Specter of PEARL Studies Makes Omontys Rehab Unlikely
Pooled data from two studies enrolling such patients -- dubbed PEARL-1 and PEARL-2 -- yielded a hazard ratio of 1.32 for a composite safety endpoint that included all-cause mortality, stroke, myocardial infarction, congestive heart failure, unstable angina, and cardiac arrhythmia (95% CI 0.97 to 1.81) with peginesatide relative to darbepoetin alfa (Aranesp), reported Iain C. Macdougall, MD, of King's College Hospital in London, and colleagues.
No such increase in cardiovascular risk was seen in two other trials labeled EMERALD 1 and 2 that used the identical composite safety endpoint but enrolled patients who were on dialysis. See "Omontys Safety Still a Problem for Nondialysis Patients."
An AFFY medical adviser, identified as Dr. Schiller, speaking about the safety profile discrepancies in the two studies, acknowledged that AFFY would not seek FDA approval for Omontys to be used to treat anemia for CKD patients generally, stated: "We do not underestimate this safety signal. It [is] something we need to investigate and find out more about. But at this time, to file for [chronic kidney disease] patients would be suicidal. The FDA probably would not go for it right now," said Dr. Schiller.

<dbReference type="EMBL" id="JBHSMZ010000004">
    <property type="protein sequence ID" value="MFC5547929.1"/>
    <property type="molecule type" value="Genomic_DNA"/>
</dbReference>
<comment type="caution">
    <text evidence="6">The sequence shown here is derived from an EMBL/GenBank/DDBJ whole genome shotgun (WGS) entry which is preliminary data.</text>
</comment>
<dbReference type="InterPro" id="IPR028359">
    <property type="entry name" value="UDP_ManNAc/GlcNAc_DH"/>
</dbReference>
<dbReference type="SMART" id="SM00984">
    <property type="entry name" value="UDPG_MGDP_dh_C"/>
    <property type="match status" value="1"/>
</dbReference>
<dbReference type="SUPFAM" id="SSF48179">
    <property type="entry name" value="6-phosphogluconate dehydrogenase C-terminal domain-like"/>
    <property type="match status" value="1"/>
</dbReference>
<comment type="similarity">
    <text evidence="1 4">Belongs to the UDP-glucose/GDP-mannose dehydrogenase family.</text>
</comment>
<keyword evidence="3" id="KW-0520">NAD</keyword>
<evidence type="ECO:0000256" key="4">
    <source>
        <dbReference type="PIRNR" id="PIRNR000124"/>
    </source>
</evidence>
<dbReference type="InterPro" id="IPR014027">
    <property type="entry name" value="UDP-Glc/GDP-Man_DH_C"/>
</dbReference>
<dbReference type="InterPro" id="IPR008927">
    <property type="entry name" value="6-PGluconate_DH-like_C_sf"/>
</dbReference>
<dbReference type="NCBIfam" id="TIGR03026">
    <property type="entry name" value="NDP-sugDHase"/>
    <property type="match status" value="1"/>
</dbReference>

Note how ABSOLUTELY NONE of the touters saying to go long dare to mention that the Omontys safety problem was already discovered and reported in the PEARL study! Now AFFY will have to explain the safety profile discrepancy between the PEARL and EMERALD studies to the FDA. AFFY previously dismissed this discrepancy as "inexplicable" and one for which there was "no definitive answer."
I would not go long AFFY even at what looks like a cheap price here. Cheap compared to what? A failed drug. A failed business plan. No revenues. Huge research and legal expenses. A monopoly rival, Epogen, with a proven safety profile standard in the industry. A damaged reputation in the medical community. A book value of $1.78 per share. What a bargain at only $2.65 a share.